So I don't know if my situation qualifies as "epic", but it was definitely made possible by having FU money. I have a hard time being brief, so I put the TL;DR version first. ;-)
Short version: I'd worked in my office for about a year when we got a new supervisor in June who is absolutely horrid and toxic. I put up with her for a few months, counting down the days until I could quit and never have to deal with her again. When I finally left on December 9th, it got the attention of our executive-level staff, and they are now opening an investigation on the work environment in that office.
Detailed version: I worked as a civilan in the US Department of Defense (DoD), currently stationed overseas. Due to regulations, it was always the plan for DH and I to leave this country in May 2017 (we arrived May 2015 and I started working here in June). I worked in my office happily for about a year, until we got a new supervisor. I didn't use to believe that you could judge a person the first time you met them, but I've learned that you can learn a *lot* from a first impression. She immediately struck me as... well, kind of a bitch. Certainly abrasive. I thought I could learn to work with her, and I did fairly well for a few weeks, but within a month I had created a calendar counting down the number of work days I had left until I could quit. (For those of you familiar with the GS system, I was in a developmental position, meaning I was all but guaranteed a promotion after one year. My promotion date was November 27, so I knew that if I could stick it out until then, I'd get promoted to the next grade level, and then I'd be able to apply for jobs at that higher level at our next duty station in spring/summer 2017. If it hadn't been for that carrot, I would probably have quit sometime between August and early October.)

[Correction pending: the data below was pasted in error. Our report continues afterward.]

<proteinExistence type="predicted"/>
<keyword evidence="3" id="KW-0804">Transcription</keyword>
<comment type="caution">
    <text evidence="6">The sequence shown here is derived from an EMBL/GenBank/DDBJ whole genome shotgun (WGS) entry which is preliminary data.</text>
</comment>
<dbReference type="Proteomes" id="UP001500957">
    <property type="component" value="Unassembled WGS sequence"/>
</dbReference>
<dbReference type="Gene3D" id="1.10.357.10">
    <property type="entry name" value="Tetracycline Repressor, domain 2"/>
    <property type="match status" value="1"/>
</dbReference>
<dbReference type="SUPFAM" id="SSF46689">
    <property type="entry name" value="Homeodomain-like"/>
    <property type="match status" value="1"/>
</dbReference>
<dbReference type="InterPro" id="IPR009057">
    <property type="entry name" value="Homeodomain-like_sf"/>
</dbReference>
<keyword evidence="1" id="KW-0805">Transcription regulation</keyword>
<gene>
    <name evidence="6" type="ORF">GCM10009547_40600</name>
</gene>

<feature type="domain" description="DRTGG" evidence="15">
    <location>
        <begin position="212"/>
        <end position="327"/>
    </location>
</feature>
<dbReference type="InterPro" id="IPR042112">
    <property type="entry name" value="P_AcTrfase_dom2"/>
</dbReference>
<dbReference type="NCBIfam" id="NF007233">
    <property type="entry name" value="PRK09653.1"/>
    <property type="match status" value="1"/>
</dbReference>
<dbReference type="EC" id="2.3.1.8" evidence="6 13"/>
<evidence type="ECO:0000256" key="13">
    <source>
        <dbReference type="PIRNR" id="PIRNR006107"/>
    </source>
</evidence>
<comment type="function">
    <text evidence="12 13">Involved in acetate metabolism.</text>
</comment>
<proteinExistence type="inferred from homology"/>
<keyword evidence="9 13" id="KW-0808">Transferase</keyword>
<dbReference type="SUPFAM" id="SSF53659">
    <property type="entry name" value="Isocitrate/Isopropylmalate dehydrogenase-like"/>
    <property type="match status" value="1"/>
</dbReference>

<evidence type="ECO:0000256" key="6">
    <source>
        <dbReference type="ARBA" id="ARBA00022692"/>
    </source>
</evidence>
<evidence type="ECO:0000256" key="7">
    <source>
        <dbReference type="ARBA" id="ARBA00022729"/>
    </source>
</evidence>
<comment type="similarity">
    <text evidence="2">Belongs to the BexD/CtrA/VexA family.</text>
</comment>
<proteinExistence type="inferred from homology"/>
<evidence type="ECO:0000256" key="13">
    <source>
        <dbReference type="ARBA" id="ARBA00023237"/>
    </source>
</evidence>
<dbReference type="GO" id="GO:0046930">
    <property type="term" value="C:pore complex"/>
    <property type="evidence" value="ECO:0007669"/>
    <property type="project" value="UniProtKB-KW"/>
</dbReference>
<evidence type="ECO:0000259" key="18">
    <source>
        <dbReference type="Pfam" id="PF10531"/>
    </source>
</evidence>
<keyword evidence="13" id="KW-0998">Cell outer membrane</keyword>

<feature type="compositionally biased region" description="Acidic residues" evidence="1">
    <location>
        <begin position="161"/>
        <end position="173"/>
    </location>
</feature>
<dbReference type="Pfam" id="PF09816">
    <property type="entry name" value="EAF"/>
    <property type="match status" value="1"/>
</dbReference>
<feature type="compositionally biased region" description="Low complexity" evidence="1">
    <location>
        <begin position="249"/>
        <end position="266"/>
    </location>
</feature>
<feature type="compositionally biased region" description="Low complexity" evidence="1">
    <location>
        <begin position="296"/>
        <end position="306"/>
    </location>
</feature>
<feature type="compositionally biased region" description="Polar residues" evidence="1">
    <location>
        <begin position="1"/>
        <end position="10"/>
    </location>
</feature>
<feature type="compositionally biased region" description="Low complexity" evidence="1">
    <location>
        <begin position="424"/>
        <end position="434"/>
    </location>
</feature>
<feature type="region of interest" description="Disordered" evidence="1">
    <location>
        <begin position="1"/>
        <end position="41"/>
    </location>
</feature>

Anyway, this supervisor didn't know her own job, and therefore didn't understand what her employees actually did or contributed to the office. She was a terrible leader, as in, worse than a vacancy (her hiring manager admitted to me that he wished he had left the position vacant instead of bringing her on, but it's so hard to fire in the federal system). She was very quick to jump to conclusions and/or blame employees for a situation, but then didn't listen to explanations or policies describing why something is the way it is. I worked in a Budget Office, ensuring government funds were spent legally and judiciously, so following policies and regulations is kinda a big part of our job! She would call impromptu meetings, sometimes 2-3 times a day, disrupting our work and scheduled meetings, and half the time the subject content was only relevant to half of us or fewer, so the rest just sat there wasting their time. Then, she changed up everyone's responsibilities, so that no one had the same accounts as before. Her intent was for everyone to learn every aspect of the organization, but what it did was create a lot of confusion for us and our customers, and meant that everyone in our office was learning new accounts all at the same time, meaning everything took longer to get done.